Circular primary clarifiers are used to separate suspended solids from a liquid; they are used extensively in the waste water treatment and water treatment industries, but also in mining facilities, reverse osmosis plants and paper and pulp plants (to name a few industries).
Clarifiers form part of the process known as sedimentation. Sedimentation is the process of separating suspended solids from a liquid. If sedimentation occurs due only to the force of gravity, sedimentation basins or settling tanks are used. Clarifiers are defined as machines that perform the process of sedimentation via mechanical means.
Settling Tank Cross Section
In order to achieve separation, clarifiers reduce the velocity of the influent (incoming flow) and allow it to settle due to the force of gravity. Heavier suspended solids fall to the bottom of the clarifier and accumulate to form sludge. Lighter suspended solids float to the top of the clarifier and accumulate to form scum. Heavier solids are referred to as separable solids whilst lighter solids are referred to as floatable solids.
Primary clarifier designs are either circular, rectangular or steep sided. Typical clarifiers have a detention/retention time (total time within the clarifier) of approximately 1-2 hours and can separate up to 95% of settleable solids from the process stream.
Circular primary clarifiers have found widespread application in many industries due to their relatively simple construction, high effectiveness and low operational costs.
How Primary Clarifiers Work
The below video is an extract from our Mechanical and Electrical Engineering Explained Online Video Course.
Influent enters the clarifier through the influent inlet pipe and exits to the energy dissipating inlet (EDI). The purpose of the EDI is to reduce the velocity of the influent which increases the speed at which the suspended solids will separate from the liquid.
The clarifier is split into three main zones, these are the influent, settling and effluent zones. After leaving the EDI, the influent enters the settling zone.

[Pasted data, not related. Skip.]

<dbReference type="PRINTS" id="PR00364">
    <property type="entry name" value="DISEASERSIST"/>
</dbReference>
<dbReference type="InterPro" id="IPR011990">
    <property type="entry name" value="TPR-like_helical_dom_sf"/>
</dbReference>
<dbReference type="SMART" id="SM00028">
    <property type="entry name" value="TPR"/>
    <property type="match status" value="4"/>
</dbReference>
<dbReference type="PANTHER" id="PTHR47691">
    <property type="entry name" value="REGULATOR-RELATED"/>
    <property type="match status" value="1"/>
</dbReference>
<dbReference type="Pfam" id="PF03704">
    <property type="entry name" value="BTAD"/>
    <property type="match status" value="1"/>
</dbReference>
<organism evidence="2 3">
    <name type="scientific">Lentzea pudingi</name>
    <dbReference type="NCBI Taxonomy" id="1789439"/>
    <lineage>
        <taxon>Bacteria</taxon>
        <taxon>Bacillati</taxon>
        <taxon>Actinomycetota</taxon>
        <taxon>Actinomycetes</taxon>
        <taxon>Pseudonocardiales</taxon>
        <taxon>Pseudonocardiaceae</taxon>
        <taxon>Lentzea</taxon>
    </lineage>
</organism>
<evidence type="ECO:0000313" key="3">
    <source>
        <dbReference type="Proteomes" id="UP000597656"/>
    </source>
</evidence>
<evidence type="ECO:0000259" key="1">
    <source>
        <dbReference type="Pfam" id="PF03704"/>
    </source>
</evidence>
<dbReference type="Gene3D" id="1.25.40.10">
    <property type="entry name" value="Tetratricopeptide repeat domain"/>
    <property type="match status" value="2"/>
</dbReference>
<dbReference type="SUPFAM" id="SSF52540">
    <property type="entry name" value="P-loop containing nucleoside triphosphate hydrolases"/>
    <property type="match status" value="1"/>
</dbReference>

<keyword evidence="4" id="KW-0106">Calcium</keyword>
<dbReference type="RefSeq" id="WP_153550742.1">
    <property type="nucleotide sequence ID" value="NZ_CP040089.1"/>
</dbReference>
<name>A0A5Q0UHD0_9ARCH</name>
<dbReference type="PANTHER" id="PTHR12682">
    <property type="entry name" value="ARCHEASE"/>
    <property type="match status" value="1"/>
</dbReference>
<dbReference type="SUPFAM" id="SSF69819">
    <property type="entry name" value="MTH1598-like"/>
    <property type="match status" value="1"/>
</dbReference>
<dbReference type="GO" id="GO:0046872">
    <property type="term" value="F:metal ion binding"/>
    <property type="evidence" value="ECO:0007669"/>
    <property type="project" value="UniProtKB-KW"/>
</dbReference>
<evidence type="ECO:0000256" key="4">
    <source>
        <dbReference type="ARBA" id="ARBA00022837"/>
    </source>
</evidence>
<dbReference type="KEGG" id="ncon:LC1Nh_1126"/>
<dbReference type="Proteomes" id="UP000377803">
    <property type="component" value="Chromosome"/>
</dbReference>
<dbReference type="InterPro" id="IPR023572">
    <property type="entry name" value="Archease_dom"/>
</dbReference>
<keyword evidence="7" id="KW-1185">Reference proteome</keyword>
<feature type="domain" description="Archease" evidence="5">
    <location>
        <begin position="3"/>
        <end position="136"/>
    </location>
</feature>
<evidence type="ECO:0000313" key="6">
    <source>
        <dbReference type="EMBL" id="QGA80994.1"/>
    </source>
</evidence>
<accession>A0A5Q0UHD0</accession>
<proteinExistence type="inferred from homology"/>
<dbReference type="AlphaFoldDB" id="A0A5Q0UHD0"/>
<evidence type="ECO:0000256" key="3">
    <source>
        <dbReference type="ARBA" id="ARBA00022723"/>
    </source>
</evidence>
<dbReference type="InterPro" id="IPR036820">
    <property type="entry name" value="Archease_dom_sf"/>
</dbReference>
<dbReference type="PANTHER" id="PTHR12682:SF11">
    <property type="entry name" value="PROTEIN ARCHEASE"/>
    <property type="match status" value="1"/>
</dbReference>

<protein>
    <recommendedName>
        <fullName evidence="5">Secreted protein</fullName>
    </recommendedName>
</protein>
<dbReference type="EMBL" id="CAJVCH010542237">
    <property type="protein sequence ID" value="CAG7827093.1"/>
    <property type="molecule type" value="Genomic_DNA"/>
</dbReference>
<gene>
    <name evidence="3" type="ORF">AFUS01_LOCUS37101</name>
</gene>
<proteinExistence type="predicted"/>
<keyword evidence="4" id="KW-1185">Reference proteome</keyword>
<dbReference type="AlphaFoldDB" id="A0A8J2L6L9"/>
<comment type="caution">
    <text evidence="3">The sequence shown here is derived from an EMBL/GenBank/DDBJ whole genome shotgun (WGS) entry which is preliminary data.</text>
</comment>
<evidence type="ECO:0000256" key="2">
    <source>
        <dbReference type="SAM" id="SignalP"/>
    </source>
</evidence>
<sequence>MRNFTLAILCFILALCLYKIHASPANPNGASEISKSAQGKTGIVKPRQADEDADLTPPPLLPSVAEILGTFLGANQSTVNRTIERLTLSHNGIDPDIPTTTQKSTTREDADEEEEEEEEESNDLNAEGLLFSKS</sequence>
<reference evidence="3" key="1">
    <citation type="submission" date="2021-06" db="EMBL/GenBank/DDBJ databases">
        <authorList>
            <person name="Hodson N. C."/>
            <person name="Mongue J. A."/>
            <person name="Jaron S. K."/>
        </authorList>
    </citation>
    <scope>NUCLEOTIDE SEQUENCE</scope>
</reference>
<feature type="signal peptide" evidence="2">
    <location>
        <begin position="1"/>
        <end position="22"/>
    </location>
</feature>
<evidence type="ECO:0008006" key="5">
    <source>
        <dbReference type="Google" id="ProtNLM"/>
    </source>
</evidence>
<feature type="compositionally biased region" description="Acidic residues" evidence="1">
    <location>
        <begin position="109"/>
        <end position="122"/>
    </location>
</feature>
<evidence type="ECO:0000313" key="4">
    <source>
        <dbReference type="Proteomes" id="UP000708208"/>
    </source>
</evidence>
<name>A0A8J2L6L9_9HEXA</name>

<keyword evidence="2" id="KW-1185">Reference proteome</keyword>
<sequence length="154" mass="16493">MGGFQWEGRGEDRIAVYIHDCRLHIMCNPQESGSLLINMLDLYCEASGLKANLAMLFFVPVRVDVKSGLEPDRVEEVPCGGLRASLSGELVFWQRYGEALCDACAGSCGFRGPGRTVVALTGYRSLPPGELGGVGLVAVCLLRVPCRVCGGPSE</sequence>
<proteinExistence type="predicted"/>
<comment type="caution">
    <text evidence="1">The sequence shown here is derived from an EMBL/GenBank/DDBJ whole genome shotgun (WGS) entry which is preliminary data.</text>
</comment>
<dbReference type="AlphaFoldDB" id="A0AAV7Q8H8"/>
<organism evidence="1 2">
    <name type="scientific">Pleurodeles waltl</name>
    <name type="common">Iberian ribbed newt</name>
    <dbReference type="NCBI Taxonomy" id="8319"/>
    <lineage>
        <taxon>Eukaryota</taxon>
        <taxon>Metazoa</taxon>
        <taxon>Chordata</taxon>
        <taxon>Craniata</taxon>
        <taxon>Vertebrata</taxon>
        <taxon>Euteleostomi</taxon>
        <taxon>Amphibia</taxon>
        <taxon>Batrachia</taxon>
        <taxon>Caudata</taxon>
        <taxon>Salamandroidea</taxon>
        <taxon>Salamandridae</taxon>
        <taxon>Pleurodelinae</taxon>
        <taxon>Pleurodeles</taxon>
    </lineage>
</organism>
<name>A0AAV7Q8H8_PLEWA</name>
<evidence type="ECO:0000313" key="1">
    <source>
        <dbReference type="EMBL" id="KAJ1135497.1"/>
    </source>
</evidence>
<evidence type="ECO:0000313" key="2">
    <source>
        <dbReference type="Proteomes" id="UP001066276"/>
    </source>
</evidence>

Heavier settleable solids sink to the bottom of the clarifier, accumulate as sludge, and are removed using rakes/ploughs. Each rake has associated scrapers which progressively move the sludge from the clarifier base to the sludge pit. The sludge is then pumped from the sludge pit to a waste disposal area, or for further treatment.
Lighter floatable solids float to the top of the clarifier, accumulate as scum, and are removed using a scum skimmer. The skimmer discharges the scum to the scum trough, where it drains away to a remote location.
Once the settleable and floatable solids have been separated from the influent, the influent passes through a weir (usually a v-notch weir). The purpose of the weir is to allow a thin film of water to pass through the weir, but very few suspended solids. The weir is usually preceded by a scum baffle which prevents scum reaching the weir.
After flowing through the weir, the liquid enters the effluent launder. Effluent from the launder is extracted and further treated, or, discharged directly from the plant.
Secondary clarifiers sometimes form the secondary part of the sedimentation process. A secondary clarifier is much like a primary clarifier although it is not as deep, has a larger cross-sectional area and longer retention time; these factors increase the amount of suspended solids that can be separated. Very fine suspended solids that can not be extracted in the primary stage are extracted in the secondary stage by the secondary clarifier.
Short circuit occurs due to temperature or flow irregularities within the clarifier. Flow irregularities lead to different velocities within the clarifier. Different velocities allow separation in areas with low flow, but reduce separation in areas with high flow. Short circuiting should be avoided as uniform separation of suspended solids throughout the entire clarifier cannot be guaranteed and this reduces the overall clarifier efficiency.
The largest performance factor influencing a circular primary clarifier is the flow rate and velocity of influent through the clarifier. Several ratios have been developed to measure the clarifer performance. The surface overflow rate (SOR) compares the total influent flow rate to the surface area of the tank. The weir overflow rate (WOR) measures the flow over the weir compared to the length of the weir. Both of these ratios (SOR & WOR) are useful in determining clarifier performance.
The below 3D animated video shows how a typical circular primary clarifier works and its main components.
This 3D model shows all major components associated with a primary clarifier, these include:
- Influent Inlet
- Effluent Discharge
- Sludge Discharge
- Scraper Blades
- Energy Dissipating Inlet (EDI)
- Scum Trough
- Effluent Launder